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Meme Investing is a Game that should Stop


It’s hard to believe that four years have passed since the Covid-19 pandemic shut down our economy and confined us each to stay home in seclusion. At the time, 2020 seemed unprecedented; in retrospect, it was quite a surreal experience.


While in lockdown, something called “meme investing” was born through Reddit, an online community. Stocks that were heavily shorted became a target by the Reddit community, who were normal, everyday people that are not from the financial world. (Note: short-sellers make money as a stock declines in price).


The most popular stocks that the group targeted to buy were GameStop, AMC Entertainment, and Bed Bath & Beyond. By purchasing a heavily shorted stock, the short sellers were “squeezed out” of their position as the price rose, causing the shorts to cover their trade in order to avoid further losses, which resulted in propelling the share price even higher.


When someone writes a book about the most bizarre events during the pandemic, there might be a chapter on meme investing. A movie – called “Dumb Money” – was even produced that chronicled these events.


Then it all went away.


Last April, we considered writing a blog about the return of meme investing. The idea came to mind as Trump Media’s share price roared higher. Even though the company’s revenue was less than US$1M last quarter and it ran a multi-million dollar loss, the stock price tripled and its market capitalization is almost US$8B today.


After years of silence, a post was made on May 13th by Keith “Roaring Kitty” Gill, the man responsible for driving the GameStop (“GME”) euphoria via Reddit during the pandemic. GME subsequently rallied over 100% the next day. Gill hosted a YouTube livestream on June 7th that almost 600,000 people tuned in to watch. During the livestream, Gill drank beer, mused about the NBA playoffs, and reiterated his bullish Gamestop thesis. As he did so, the stock was halted due to price volatility a full 11 times. That day, GME traded 278 million shares, which was almost seven times more than its average daily volume.


Wild swings in stock prices – particularly those that lack solid fundamentals (GME is one of them, as is AMC, and Bed Bath & Beyond has declared bankruptcy) – are likely to end in losses for most of the retail investors that participate in the volatility. This is bad for the integrity of capital markets. A person that loses money of any denomination, particularly at a young age, will shy away from investing for many years. Following the dot com crash in 2000 and the financial crisis in 2008, many investors went on hiatus from owning publicly traded stocks for years.


We recommend that anyone who manages their own money undertake due diligence before making a trade. At a minimum, it’s always a good idea to write down your reason for buying a stock. Sometimes seeing your rationale on paper provides another perspective that your emotions might have ignored.


Our research process follows these steps.


  1. As we comb through information, we keep a ledger with the “pros” on the left and the “cons” on the right. After everything is documented onto this sheet, we have a very balanced view.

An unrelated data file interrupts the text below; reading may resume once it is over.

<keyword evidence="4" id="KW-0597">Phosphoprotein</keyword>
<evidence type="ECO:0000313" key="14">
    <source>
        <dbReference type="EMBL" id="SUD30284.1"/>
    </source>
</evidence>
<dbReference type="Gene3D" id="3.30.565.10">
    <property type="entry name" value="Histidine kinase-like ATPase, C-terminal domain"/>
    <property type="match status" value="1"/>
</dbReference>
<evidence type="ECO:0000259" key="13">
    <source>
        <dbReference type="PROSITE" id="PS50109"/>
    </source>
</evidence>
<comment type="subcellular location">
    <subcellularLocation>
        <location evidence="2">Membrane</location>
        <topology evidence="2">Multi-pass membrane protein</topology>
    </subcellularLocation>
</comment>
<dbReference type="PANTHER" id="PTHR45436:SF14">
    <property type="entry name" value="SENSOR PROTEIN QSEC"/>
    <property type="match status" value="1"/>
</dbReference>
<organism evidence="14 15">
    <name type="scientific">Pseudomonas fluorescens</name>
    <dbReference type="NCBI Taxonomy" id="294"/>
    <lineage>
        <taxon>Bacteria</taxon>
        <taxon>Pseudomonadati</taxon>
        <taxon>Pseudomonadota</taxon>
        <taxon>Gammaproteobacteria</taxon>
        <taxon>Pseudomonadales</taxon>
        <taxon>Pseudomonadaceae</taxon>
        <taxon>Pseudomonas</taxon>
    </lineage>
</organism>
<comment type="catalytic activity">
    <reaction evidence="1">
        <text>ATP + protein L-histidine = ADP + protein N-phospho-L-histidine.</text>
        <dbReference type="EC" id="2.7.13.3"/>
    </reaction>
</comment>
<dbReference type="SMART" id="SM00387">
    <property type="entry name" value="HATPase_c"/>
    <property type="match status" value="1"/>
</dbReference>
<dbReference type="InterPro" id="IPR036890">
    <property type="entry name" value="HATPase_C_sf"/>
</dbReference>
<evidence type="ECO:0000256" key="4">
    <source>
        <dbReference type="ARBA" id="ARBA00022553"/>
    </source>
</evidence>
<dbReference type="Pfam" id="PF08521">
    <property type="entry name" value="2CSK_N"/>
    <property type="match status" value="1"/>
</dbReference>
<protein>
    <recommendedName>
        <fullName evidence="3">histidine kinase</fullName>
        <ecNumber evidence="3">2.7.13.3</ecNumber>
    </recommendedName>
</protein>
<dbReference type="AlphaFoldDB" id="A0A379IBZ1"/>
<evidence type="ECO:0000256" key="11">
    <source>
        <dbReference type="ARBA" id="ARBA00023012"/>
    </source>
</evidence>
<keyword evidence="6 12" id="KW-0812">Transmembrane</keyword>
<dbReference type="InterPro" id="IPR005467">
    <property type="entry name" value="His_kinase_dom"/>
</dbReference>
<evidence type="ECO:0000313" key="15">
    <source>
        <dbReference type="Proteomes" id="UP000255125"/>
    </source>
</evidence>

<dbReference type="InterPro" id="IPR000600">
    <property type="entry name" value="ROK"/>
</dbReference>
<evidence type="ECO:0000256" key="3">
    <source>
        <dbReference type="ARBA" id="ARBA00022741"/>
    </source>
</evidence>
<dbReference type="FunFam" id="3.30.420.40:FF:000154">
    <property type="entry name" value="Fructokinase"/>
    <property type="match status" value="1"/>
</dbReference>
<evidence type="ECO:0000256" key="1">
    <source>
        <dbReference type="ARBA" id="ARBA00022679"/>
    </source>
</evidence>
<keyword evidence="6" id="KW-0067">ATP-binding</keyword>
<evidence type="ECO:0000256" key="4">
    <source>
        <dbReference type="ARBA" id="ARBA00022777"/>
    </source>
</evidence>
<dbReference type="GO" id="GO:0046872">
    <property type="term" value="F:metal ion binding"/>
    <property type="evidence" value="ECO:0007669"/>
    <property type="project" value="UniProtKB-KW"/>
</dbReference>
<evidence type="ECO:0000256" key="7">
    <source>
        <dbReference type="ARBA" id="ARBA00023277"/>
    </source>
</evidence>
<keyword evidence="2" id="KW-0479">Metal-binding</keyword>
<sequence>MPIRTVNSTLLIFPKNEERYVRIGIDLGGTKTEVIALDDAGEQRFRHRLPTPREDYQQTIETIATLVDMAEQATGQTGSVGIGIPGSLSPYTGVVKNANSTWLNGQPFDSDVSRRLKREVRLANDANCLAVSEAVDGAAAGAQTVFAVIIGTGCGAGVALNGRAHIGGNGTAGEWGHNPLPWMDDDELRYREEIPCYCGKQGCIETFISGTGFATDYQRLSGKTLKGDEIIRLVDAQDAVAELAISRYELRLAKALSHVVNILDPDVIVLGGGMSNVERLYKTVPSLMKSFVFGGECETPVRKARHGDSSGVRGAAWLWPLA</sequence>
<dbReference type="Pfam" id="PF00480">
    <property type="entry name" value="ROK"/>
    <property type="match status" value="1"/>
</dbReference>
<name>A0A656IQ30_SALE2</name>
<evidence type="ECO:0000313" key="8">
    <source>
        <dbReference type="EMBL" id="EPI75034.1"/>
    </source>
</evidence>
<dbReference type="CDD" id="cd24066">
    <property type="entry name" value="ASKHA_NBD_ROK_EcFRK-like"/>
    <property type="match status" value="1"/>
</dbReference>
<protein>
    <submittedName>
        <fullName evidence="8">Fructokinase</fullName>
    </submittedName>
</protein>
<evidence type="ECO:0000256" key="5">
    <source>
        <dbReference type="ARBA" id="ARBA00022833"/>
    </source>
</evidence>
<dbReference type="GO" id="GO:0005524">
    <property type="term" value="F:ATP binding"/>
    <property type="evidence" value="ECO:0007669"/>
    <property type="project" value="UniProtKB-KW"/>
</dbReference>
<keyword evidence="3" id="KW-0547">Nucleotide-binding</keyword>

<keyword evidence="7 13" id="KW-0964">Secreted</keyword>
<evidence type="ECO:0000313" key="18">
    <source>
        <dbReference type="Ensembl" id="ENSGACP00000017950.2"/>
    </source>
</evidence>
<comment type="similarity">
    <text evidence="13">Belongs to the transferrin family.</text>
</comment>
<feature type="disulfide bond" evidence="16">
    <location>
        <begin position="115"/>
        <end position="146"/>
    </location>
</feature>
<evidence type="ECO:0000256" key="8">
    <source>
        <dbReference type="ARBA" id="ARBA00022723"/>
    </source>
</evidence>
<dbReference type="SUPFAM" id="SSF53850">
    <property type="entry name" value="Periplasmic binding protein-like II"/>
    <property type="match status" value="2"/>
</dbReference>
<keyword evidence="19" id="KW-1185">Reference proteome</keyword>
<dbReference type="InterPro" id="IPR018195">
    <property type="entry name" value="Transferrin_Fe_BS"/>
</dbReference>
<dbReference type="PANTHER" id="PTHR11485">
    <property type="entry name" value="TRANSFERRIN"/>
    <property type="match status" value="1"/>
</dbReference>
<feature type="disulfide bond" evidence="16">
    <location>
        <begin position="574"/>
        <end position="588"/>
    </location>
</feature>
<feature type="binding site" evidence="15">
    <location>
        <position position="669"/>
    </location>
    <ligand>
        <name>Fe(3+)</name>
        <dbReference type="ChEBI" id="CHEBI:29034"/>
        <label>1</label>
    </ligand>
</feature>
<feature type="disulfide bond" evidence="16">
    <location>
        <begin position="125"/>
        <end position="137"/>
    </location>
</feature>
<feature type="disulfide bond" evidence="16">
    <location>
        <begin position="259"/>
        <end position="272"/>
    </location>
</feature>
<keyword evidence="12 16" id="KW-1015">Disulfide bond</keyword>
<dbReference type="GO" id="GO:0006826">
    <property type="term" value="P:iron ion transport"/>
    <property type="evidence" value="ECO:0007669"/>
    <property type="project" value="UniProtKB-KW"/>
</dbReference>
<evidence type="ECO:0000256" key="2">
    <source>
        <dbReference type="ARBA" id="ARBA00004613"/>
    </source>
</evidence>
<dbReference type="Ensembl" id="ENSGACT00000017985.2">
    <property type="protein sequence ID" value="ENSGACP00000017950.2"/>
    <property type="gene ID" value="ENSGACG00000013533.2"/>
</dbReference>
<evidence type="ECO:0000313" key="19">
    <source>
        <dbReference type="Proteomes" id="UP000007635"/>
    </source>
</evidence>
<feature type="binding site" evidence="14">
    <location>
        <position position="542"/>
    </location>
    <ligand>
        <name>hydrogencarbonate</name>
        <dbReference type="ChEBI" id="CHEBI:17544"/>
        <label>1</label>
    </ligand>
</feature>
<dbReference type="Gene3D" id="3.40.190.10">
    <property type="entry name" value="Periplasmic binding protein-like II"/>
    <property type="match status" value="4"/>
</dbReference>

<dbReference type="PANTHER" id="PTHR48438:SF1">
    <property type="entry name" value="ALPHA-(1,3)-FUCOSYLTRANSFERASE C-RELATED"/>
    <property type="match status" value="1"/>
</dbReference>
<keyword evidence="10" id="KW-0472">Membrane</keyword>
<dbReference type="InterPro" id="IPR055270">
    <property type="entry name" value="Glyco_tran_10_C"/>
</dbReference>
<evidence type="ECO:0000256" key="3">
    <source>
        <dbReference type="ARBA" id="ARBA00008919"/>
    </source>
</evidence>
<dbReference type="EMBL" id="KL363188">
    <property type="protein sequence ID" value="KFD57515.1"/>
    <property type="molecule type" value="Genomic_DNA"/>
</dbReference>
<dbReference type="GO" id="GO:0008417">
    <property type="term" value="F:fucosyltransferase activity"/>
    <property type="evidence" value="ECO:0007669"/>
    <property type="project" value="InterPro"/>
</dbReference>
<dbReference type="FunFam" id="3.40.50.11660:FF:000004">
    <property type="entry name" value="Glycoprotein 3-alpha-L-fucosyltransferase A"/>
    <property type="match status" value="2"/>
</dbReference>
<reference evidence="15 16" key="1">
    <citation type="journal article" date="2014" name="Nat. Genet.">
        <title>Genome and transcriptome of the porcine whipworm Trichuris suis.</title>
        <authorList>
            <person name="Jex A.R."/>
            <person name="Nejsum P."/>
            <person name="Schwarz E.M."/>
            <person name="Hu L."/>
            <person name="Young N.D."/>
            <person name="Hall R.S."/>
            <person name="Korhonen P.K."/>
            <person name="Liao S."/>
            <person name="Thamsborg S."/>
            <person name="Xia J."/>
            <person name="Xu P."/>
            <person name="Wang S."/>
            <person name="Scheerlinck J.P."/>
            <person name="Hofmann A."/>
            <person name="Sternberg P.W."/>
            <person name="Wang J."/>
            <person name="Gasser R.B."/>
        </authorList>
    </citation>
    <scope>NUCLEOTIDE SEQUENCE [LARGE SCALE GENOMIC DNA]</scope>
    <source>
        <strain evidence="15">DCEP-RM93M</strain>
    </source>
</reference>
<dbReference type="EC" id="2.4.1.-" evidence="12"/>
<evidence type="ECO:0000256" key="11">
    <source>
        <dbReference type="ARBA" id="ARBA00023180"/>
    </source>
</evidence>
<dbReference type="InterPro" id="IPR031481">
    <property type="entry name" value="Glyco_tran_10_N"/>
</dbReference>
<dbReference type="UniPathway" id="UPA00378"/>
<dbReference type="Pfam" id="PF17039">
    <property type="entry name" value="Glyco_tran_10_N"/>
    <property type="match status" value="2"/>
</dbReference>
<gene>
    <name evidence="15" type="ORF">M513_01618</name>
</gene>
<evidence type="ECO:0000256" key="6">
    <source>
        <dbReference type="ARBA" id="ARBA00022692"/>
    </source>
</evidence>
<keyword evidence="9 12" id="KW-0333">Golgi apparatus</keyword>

2. We read as much information about the company that we can find. We read the annual report, its most recent quarterly earnings, any analyst research that has been published, and many online articles.

  3. We listen to the most recent quarterly conference call to generate our own assessment of its management.

  4. We review the financial information, which includes the company’s cash flow, debt situation, profitability, and certain financial metrics we find helpful.

  5. We then estimate what we think the future entails by calculating our own financial forecast for the next few years. 

  6. If the future valuation looks compelling compared to today’s stock price, we’ll buy the security for our clients.


If meme investing is good for one thing, it should be that it ends the debate that markets are “efficiently priced”, meaning that no person can ever have an edge. Anyone that has an idea, conducts their own research, and stands by their conviction in volatile markets has an edge over other speculators that buy and sell tickers based on another person’s recommendation. 


Because of speculators, stock prices swing to many extremes. Sometimes a stock becomes too cheap while other times it can become far too expensive. As a firm, we look for these price disparities for our clients.


-by Jeff Pollock


DISCLAIMER: The opinions expressed in this publication are for general informational purposes only and are not intended to represent specific advice. The views reflected in this publication are subject to change at any time without notice. Every effort has been made to ensure that the material in this publication is accurate at the time of its posting. However, Schneider & Pollock Wealth Management Inc. will not be held liable under any circumstances to you or any other person for loss or damages caused by reliance of information contained in this publication. You should not use this publication to make any financial decisions and should seek professional advice from someone who is legally authorized to provide investment advice to assess your goals and objectives, personal circumstances, and make an informed suitability assessment.


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